I will go ahead and say what most Flaming Lips fans are already thinking: it's good to have another real Flaming Lips album.
T. A. Daniel

Most Helpful Customer Reviews

54 of 62 people found the following review helpful By A. Clary on April 16, 2013
Format: Audio CD Verified Purchase
"The Terror is this internal feeling you get that you and everyone you love is going to die. Everything in your life might be good, but there's still this notion that everything is not going to be okay, that there's more pain and suffering to come down the road."

This disturbing quote from the band tells you all you need to know about The Flaming Lips newest release. Shut out all notions of expectation and immerse yourself in The Terror, and what you will be left with is a completely engrossing album that is one of the best releases of 2013 (so far, a very strong year for music) and also is among the best work that this prolific band has put out in 30 years of their existence.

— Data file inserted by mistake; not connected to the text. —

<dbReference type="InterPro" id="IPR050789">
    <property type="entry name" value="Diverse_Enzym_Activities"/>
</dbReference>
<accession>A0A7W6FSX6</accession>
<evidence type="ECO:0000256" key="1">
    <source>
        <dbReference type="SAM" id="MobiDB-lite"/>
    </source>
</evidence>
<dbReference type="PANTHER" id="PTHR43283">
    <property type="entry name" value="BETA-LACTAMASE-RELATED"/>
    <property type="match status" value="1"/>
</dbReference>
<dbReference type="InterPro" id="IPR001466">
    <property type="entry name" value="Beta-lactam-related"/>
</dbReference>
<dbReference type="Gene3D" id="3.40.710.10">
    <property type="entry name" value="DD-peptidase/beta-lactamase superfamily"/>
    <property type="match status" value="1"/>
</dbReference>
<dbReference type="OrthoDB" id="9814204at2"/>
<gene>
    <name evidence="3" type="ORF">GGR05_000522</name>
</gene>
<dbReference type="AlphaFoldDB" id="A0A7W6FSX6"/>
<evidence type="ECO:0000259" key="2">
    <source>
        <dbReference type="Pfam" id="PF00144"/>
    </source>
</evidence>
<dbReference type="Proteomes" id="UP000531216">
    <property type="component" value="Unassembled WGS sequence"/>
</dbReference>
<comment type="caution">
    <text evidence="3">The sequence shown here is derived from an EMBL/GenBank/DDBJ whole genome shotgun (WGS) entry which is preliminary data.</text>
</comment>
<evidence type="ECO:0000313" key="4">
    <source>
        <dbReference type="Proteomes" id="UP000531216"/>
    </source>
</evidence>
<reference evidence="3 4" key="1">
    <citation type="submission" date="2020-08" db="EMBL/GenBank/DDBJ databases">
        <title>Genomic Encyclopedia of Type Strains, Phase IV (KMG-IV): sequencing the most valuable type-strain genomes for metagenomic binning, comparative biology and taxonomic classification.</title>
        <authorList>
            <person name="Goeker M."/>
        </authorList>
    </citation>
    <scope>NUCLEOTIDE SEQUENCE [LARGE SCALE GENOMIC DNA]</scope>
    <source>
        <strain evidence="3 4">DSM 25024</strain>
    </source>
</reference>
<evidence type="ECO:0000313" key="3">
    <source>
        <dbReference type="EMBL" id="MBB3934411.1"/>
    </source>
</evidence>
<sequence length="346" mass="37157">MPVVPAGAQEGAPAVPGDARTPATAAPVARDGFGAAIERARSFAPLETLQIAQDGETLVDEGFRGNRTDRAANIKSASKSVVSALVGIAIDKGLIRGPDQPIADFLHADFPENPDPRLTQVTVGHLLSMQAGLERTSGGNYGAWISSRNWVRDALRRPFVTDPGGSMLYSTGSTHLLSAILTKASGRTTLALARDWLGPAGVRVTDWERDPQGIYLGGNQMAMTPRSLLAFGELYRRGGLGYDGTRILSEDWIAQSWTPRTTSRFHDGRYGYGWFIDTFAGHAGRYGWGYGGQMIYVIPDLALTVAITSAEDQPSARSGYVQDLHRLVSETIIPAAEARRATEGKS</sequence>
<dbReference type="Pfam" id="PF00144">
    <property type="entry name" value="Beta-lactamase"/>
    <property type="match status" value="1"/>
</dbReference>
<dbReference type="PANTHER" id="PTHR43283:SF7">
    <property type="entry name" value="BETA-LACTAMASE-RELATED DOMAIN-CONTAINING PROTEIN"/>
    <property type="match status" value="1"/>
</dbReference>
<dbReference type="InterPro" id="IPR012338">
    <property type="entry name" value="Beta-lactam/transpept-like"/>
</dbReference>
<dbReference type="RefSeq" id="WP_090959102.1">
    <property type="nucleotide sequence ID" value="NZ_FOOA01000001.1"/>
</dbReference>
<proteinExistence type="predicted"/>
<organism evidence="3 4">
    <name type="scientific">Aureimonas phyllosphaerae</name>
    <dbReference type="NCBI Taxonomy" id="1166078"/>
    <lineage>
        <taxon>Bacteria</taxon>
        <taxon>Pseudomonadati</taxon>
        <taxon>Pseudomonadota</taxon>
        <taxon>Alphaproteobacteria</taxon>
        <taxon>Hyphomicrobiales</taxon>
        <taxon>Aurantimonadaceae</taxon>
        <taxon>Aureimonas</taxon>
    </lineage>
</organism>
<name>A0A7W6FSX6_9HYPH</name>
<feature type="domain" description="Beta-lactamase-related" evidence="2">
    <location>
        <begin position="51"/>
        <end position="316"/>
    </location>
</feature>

One thing that will surely be a common theme among reviews for this album is its dark subject matter free of any sense of the joy that has been commonplace on past Flaming Lips material. There are long periods of minimalism mixed with periods so densely layered it feels like my brain is melting trying to process it all. A world has been created on record, and it is a world you wouldn't want to live in (we unfortunately do, and although some people find ways to escape from it, the perspective here is of a person who has not found a way out). I can't help but have the oft repeated question "You want violence?" from the penultimate track playing in my head over and over for hours after I have finished my listening session. Or alternatively, the back and forth schizophrenic contemplation of "I'm not alone.....You are alone." Many of the lyrics are unintelligible, but there seem to be common themes present throughout.